5. robdobbs says:

    Personally I found it amazing how long it took her to come around. She had to get pregnant and actually experience our system herself before she was willing to believe it was not a bad thing, this universal healthcare. What hope does America have if the only thing that’ll sway opinions towards sanity is personal experience?

    • Daemonworks says:

      One of the issues down there is that there’s so much anti-socialist sentiment left over from the macarthy era that opposition to anything even remotely along those lines is basically a knee-jerk reaction for a large number of people.
      I mean, they still ban travel to Cuba, for god’s sake.

    • RedShirt77 says:

       I think she describes having 2 children.  But in her defense she was really really ignorant at the beginning of the story.  She thought birth control was evil for instance.

  6. Daemonworks says:

    Up here in Canada we’re always amazed when we hear people arguing against things like universal health-care. Even moreso when we hear the arguments they raise against it.

    • tlwest says:

      Let’s not get too self-congratulatory. 

      My mother is certainly the beneficiary of Canadian universal health-care, for which I am eternally grateful.  However, I cannot help but notice that the drugs and the medical procedures that have allowed her to live an active lifestyle (let alone survive) have all been developed in a for-profit health-care environment which justified the investment of billions of dollars (many of which failed to produce any profit at all to the spender).

      The Canadian government’s investment in deep, expensive health-care research is pretty minimal, and will remain that way when 9 out of 10 dollars fail to produce useful results.  After all, which government is going to risk spending billions to give the opposition the opportunity to lambaste the government for wasting money?  Let some other country do it, and we’ll use their research.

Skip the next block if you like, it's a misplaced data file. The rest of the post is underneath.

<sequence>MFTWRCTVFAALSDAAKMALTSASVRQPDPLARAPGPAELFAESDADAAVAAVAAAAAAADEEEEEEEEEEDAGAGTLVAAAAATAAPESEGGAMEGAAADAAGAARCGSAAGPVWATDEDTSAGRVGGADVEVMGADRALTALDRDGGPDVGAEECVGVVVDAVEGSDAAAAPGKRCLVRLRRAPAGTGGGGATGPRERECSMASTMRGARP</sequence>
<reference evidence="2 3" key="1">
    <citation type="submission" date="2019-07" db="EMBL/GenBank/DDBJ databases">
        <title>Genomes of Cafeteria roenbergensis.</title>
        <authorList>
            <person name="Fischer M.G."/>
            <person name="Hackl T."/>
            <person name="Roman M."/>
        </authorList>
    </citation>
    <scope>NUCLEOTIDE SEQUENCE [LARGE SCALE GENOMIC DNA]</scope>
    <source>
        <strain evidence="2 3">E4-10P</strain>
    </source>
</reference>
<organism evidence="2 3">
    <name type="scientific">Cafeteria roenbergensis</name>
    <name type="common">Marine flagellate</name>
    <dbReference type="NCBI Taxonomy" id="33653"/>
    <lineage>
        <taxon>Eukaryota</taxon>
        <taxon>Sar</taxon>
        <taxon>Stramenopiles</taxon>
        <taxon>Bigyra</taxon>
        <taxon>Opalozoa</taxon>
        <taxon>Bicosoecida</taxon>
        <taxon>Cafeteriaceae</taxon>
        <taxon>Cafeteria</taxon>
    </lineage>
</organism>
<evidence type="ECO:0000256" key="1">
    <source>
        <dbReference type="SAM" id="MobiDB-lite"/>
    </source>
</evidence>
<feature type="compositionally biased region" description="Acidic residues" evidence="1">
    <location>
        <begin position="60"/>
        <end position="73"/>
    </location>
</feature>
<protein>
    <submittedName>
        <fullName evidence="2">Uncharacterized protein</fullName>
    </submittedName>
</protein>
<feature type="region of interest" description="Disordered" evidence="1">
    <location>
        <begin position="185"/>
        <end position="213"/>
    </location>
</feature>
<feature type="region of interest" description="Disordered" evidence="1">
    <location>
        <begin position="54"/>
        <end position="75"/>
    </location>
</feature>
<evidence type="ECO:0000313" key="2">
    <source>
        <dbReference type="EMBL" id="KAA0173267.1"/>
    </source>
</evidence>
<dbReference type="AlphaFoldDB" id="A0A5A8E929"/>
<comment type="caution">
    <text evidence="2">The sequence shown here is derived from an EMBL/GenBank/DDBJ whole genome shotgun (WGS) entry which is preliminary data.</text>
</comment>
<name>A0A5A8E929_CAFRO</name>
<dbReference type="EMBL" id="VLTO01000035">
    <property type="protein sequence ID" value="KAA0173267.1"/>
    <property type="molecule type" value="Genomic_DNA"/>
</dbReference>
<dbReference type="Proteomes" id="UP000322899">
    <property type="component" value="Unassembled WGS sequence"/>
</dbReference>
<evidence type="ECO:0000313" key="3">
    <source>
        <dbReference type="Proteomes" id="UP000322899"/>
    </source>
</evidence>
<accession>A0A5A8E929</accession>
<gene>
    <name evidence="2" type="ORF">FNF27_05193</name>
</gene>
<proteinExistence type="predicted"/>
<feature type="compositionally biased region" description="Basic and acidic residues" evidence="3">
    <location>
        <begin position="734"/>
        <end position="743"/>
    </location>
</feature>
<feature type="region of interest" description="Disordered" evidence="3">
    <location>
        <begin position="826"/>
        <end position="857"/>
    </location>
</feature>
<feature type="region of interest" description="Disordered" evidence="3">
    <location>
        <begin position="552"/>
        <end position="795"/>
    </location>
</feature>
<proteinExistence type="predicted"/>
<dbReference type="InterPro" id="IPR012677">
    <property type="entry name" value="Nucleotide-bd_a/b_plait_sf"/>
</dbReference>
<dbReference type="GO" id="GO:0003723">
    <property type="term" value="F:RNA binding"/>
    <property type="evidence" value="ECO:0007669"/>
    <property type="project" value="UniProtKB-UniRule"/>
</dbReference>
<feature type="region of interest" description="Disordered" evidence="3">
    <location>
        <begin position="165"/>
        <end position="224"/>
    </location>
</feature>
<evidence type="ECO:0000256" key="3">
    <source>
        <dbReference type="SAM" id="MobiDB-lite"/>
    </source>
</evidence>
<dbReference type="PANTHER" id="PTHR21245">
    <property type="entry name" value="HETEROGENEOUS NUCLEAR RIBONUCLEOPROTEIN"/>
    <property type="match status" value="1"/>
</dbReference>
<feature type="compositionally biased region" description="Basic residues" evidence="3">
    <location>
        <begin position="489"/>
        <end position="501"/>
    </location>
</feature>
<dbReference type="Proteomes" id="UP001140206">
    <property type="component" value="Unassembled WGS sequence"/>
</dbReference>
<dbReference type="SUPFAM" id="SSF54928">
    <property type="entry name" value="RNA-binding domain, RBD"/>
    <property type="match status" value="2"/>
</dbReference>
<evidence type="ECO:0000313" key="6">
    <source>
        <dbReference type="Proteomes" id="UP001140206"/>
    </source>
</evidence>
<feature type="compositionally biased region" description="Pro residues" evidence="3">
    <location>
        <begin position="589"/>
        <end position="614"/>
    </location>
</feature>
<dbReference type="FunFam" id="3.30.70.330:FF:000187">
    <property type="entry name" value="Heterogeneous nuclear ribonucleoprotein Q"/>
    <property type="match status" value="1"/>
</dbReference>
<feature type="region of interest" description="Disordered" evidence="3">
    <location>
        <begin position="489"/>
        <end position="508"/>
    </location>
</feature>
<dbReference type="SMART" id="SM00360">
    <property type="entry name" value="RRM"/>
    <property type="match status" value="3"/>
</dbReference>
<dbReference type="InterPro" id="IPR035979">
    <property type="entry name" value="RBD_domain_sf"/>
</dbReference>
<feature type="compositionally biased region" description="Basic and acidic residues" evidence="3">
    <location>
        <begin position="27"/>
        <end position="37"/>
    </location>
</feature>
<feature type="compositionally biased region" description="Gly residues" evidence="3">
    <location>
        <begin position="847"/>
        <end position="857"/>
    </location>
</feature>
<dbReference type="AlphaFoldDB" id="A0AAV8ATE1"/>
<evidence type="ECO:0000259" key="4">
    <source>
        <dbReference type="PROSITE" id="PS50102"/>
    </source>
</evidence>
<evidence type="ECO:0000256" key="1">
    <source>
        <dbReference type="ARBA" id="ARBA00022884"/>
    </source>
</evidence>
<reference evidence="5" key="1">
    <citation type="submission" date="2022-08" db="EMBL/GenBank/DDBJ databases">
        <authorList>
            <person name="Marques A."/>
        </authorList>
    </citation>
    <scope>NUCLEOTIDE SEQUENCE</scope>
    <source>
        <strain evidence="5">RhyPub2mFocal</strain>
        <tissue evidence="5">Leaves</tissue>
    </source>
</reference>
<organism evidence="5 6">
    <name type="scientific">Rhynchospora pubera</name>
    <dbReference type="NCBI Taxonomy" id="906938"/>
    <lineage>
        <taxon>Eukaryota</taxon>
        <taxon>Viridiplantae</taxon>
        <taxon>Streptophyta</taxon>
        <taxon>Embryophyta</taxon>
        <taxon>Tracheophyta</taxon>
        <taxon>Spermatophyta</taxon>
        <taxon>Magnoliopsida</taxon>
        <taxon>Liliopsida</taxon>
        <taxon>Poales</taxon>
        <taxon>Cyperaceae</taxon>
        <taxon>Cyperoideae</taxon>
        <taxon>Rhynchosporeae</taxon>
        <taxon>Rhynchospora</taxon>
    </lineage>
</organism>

I am a great fan of the Canadian health-care system, but it would be hypocritical of me to not acknowledge that parts of its success come from the proximity of a for-profit health-care system next door.  (It also provides a useful second tier, so that we don’t have to, keeping our system more viable against political pressures.)

  7. aaronmhill says:

    If you’re reading that post on her blog, be sure to also check out the nine-part series about her Christian minister husband discovering his gender dysphoria and becoming trans-gender, her discovering latent lesbian desires, both of them leaving the church, and raising their four kids as two moms. I’m not kidding.

    The series is AMAZING, written with remarkable clarity and introspection. It’s downright beautiful. Seriously.

  8. jambon says: